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gain, as has been proved in the case of London. Briefly, a good chemical process will do about one-half of the work of purification; and in many cases it is not necessary to go further. With regard to the kind of chemical to use, lime, either alone or in conjunction with aluminium sulphate or with ferrous sulphate, is most frequently employed. When the resulting sewage sludge has to be filter-pressed, lime is almost essential for the primary treatment of the sewage, in order to destroy the glutinous nature of the sludge. In the case of large towns like London, Manchester and Salford, the sludge is shipped in specially designed steamers, of 600 tons to 1000 tons burden, and discharged into the sea at a distance from the coast. The London outfall works have a fleet of six steamers, which convey the sludge out to Barrow Deep, a channel in the North Sea about ro m. east of the Nore lightship. Each vessel has four oblong tanks having a total capacity of 1000 tons of sludge, which can be discharged in seven minutes when the valves are fully opened. The sludge is discharged about ro ft. under the water and being agitated by the action of the ship's screws is very completely diffused. The sand and earthy matters soon subside and the organic matter is rapidly consumed by the organic life in the sea-water. A careful microscopical examination and chemical analysis failed to detect more than the merest trace of the mineral portion of the sludge, either in dredging from the bottom of the channels or on the surface of the sandbanks. The cost of the disposal works out at about 4§ d. per ton of sludge.

In the case of towns situated on rivers above the range of tidal waters, the further purification is effected either on land, or by means of artificial filters, or a combination of the two. The question of land treatment is frequently considered from the standpoint of so many persons to the acre; but the best method is to ascertain how many gallons per day an acre of land will purify. As the quality of land varies greatly, the proper volume to be applied per acre can only be ascertained after a good deal of experience. The range lies between about 3000 gallons per acre per day in the case of poor land, to about 30,000 gallons in the same period in the case of the best. Let us assume an instance of the latter kind. The works have been designed on a basis of 1000 persons per acre, producing 30,000 gallons of sewage per day; the land being of a highly suitable character, and the sewage having been clarified, success is assured. But, conversely, through faulty construction of the sewers, the sewage amounts, say, to 60 gallons per head; the land, unable to deal with the liquid, quickly becomes water-logged and offensive, and the works are a failure. Precisely the same remarks apply to artificial filters, which are always designed upon'the basis of so many gallons per square yard of filtering material. Many failures of both land and filters have been due to the fact that the actual sewage flow was greatly in excess of the original estimates. We may say that clay soils lie at one end of the scale, and very porous sands or gravels at the other; obviously, therefore, each case must be considered on its merits. It should be remembered that when such moderate quantities as 3000 gallons per acre per day are applied to land, there is no necessity to remove the suspended matter; broad irrigation being resorted to. the land readily assimilates the solids, and thus one source of expense may be eliminated.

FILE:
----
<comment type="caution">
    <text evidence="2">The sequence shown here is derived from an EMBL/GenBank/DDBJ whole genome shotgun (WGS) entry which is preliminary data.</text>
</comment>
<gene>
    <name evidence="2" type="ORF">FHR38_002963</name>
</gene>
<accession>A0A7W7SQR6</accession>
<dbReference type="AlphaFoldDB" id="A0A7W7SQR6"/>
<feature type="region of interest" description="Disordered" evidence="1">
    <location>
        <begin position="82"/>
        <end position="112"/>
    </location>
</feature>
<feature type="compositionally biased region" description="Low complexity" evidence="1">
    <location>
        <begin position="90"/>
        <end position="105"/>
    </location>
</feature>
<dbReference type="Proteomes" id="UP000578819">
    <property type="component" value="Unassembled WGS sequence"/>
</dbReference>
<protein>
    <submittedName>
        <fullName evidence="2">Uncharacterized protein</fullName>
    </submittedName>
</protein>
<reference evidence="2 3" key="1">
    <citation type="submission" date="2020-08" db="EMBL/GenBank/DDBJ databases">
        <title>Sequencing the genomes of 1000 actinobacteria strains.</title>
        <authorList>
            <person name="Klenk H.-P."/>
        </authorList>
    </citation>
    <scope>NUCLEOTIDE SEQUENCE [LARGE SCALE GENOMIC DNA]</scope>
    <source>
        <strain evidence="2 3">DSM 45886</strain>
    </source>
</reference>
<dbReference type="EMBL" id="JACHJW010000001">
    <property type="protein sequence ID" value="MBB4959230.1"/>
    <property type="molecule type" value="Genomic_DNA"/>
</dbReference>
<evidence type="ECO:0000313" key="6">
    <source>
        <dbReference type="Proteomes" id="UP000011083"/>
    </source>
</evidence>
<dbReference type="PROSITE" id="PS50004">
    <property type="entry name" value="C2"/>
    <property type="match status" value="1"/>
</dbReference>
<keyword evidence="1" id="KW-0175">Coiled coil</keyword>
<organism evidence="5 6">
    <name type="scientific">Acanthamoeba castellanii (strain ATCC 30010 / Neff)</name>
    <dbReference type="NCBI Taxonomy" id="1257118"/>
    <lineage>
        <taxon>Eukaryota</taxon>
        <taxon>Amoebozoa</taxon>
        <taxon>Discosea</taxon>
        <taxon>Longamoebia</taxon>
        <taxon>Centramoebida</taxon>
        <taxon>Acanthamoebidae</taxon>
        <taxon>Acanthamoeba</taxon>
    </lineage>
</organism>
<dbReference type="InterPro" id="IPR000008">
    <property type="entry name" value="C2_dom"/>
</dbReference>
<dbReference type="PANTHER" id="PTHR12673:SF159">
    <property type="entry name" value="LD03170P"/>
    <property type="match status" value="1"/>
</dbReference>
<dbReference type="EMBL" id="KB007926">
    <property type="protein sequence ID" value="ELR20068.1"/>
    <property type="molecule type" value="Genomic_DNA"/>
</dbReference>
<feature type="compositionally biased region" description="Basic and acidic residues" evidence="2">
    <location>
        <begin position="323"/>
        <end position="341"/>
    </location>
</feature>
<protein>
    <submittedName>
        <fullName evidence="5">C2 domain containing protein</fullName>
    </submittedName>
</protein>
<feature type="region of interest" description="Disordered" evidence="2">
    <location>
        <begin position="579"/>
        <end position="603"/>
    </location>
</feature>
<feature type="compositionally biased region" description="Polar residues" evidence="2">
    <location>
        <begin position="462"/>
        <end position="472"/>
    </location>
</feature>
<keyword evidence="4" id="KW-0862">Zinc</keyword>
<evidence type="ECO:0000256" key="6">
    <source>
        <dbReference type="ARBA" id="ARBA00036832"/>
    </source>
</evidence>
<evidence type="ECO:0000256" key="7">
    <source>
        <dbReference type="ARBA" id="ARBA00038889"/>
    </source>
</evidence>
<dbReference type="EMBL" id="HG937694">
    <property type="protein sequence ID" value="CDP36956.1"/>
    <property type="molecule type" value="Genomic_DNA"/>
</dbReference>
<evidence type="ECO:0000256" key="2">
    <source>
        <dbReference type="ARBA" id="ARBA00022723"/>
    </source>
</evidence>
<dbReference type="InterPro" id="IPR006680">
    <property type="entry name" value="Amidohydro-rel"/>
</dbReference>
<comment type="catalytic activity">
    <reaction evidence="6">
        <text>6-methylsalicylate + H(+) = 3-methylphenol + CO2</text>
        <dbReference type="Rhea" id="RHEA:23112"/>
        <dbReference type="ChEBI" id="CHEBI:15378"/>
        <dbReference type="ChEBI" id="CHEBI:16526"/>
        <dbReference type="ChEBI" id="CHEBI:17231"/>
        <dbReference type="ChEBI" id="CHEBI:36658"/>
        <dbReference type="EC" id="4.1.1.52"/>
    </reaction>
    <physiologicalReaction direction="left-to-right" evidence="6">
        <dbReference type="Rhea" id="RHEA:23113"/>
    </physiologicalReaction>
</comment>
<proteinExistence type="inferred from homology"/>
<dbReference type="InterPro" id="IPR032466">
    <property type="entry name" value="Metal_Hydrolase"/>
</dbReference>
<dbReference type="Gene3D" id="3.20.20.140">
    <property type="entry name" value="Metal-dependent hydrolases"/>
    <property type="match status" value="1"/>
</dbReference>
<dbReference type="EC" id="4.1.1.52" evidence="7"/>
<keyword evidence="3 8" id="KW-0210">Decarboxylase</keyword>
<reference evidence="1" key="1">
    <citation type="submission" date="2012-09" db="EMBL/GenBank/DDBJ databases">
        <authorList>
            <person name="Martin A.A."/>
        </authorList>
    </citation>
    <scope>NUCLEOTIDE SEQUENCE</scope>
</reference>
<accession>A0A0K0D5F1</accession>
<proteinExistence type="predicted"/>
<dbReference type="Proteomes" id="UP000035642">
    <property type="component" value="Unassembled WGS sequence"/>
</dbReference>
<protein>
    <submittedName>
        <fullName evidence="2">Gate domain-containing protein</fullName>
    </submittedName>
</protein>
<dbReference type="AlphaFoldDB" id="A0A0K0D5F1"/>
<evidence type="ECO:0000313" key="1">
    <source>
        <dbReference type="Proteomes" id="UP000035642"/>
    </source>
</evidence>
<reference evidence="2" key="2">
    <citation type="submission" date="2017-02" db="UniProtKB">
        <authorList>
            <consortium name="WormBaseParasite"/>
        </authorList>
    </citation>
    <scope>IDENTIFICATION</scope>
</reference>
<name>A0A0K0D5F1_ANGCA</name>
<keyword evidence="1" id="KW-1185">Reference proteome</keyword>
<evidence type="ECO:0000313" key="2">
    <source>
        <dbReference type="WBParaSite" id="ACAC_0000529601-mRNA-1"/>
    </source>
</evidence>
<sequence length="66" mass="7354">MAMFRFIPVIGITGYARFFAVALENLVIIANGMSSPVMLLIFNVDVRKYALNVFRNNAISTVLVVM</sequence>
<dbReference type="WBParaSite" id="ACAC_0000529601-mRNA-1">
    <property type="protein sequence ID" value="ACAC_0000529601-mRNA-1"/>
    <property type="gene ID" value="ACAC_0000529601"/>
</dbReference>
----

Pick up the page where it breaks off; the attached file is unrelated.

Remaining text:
The artificial ilters are now generally called bacteria beds; although filters have been in constant use in some cases, as for instance at Wimbledon, for a great number of years. The first filters constructed at these works were made in 1876, and were about 7000 sq. yds. in extent. With the growth of population additions have been made of at least five times that area. One of the original beds was used for crude sewage, but the mineral matter choked it completely, and experience pointed to the necessity of clarifying the sewage before filtration. Whether the treatment should be in open or inclosingd tanks, or whether chemicals should be added, has been much debated; but seeing that ordinary sewage contains one ton of suspended mineral matter in each million gallons, it is clear that if this is not removed before filtration, it will be retained in the filters and ultimately choke them, as happened at Wimbledon. The RAGE - 743